The Algebra of Wealth: A Simple Formula for Financial Security

The overarching formula that Scott Galloway puts forth in The Algebra of Wealth is groomed for a gradual accumulation of wealth, rather than some get-rich-quick scheme. His approach is to champion the ‘Algebra of Wealth’ through four concepts: focus, stoicism, time, and diversification. Author:Scott Galloway, Scott Galloway(Narrator) Publisher:Penguin Audio, Penguin Audio

It speaks to those who already have their financial house in order and are looking to go the next mile; Galloway pulls details about how your people will evaluate your performance from the business world, giving straightforward advice that appeals to the brain reader in the ‘Focus’ section: hone your work ethic. Specificity is more important than being a generalist – distill yourself into a domain and master it.

The section on Stoicism emphasizes the power of a mentally strong psyche and stresses the merits of not spending everything you make, living beneath your means, and eschewing lifestyle inflation. This is a welcome corrective for a world awash in debt and gratification in the absence of need.

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The key to the ‘formula’, such as it is, is ‘time’ It isn’t just the spectacular returns that seem exaggerated: the way Galloway diverges from Bogle (‘consistently investing over the long haul is far more effective than savvy stock-picking or “hot” investments’) is equally dumbfounding. Tom Wolfe couldn’t dream up a better non-formula for making money in the markets: ‘Time is your friend, not your enemy. Compound interest means you make money on your money, which means it’s not just the amount you invest, it’s what’s called “money that’s earned on money”… The reason you’re going to succeed at building a fortune is NOT because you have an Ivy League education because you have some secret technique for picking stocks or because you’ll always know when the market is hot or when to get out and when to get back in.’ Galloway (who does have an Ivy League MBA) harps on the magic of compound interest, packing his introduction with exhortations for young people to start contributing money to their 401(k) immediately and to direct as much money as possible into their retirement savings. Galloway is on to something important here: a long time horizon is the fundamental building block of smart financial planning. Honestly, much of Galloway’s first chapter (‘Get Rich Now, Even if You Don’t Have Money Invested Yet (or Much) and Certainly No Smart Education’) would work as well if the word ‘now’ is substituted for ‘2005’. Now, why does this otherwise fresh formula seem so stale?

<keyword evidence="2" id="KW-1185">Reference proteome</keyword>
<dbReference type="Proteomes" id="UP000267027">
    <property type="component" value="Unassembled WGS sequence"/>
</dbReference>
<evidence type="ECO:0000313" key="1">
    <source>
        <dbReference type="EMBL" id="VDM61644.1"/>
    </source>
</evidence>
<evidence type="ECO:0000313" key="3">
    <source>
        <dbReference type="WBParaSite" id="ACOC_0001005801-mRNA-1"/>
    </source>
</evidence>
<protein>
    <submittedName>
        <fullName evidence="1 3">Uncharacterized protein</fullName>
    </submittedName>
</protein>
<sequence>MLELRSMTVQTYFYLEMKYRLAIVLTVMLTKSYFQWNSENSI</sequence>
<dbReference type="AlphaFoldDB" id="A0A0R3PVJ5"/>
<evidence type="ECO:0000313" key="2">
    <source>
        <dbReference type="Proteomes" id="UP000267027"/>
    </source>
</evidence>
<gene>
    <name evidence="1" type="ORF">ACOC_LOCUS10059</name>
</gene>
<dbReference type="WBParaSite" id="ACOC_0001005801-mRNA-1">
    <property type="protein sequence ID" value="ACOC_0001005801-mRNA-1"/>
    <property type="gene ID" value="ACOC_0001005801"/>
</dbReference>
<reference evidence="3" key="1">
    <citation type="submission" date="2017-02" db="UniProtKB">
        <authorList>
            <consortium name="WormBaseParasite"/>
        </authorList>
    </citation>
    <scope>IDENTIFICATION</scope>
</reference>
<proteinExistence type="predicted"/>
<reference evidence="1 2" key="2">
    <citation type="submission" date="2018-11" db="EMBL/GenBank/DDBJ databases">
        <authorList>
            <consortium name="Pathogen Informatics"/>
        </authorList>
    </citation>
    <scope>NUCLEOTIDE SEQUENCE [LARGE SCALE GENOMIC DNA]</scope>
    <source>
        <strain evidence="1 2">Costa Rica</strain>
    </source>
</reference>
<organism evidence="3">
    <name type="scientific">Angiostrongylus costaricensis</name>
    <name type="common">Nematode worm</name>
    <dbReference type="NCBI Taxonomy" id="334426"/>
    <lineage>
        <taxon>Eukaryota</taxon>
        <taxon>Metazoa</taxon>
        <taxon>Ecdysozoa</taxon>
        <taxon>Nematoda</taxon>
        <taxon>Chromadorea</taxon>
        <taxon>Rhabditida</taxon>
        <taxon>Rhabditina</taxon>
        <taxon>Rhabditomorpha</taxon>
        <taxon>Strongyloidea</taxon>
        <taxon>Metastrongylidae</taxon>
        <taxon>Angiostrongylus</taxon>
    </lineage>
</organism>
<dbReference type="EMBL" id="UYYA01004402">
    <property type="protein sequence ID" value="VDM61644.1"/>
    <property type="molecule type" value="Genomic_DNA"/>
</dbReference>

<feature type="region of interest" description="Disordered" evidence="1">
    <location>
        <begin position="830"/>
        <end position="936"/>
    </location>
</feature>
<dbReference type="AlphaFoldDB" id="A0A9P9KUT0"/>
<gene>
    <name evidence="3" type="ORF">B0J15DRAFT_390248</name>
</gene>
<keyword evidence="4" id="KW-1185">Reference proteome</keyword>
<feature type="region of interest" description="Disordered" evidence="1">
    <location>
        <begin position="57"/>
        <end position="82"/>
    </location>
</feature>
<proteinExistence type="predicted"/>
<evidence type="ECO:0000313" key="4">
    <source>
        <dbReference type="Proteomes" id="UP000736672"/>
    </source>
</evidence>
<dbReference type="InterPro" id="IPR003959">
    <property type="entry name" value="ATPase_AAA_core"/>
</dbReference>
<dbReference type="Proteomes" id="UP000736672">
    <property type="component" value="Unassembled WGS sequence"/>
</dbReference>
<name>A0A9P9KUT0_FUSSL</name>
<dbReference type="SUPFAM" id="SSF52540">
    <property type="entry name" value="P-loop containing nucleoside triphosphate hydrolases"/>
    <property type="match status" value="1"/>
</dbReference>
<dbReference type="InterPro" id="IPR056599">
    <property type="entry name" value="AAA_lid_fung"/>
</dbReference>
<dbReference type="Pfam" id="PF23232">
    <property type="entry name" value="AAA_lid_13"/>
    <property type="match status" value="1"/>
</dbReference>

The third half of the equation is ‘diversification’. Galloway advises not to ‘put all your eggs’ in any one basket and encourages their clients to maintain a diversified portfolio across asset classes to ‘protect investments from downturns and booms’.

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The message of the book is solid, but because he’s a businessman and the audience is primarily young jobseekers, I’m sure many will find the career tips inconsistent with their desires. The ‘Stoicism’ section might just be preachy enough to turn off some of the already converted mindful consumers.

A second possible drawback is what it doesn’t cover: specific investment advice. Galloway provides a framework for how to build wealth, but not the finer details of how to structure your portfolio or how to find individual investments. Readers looking for a more detailed roadmap of how to invest may have to look elsewhere.

In summary, The Algebra of Wealth is a good read for anyone seeking to gain a fresh.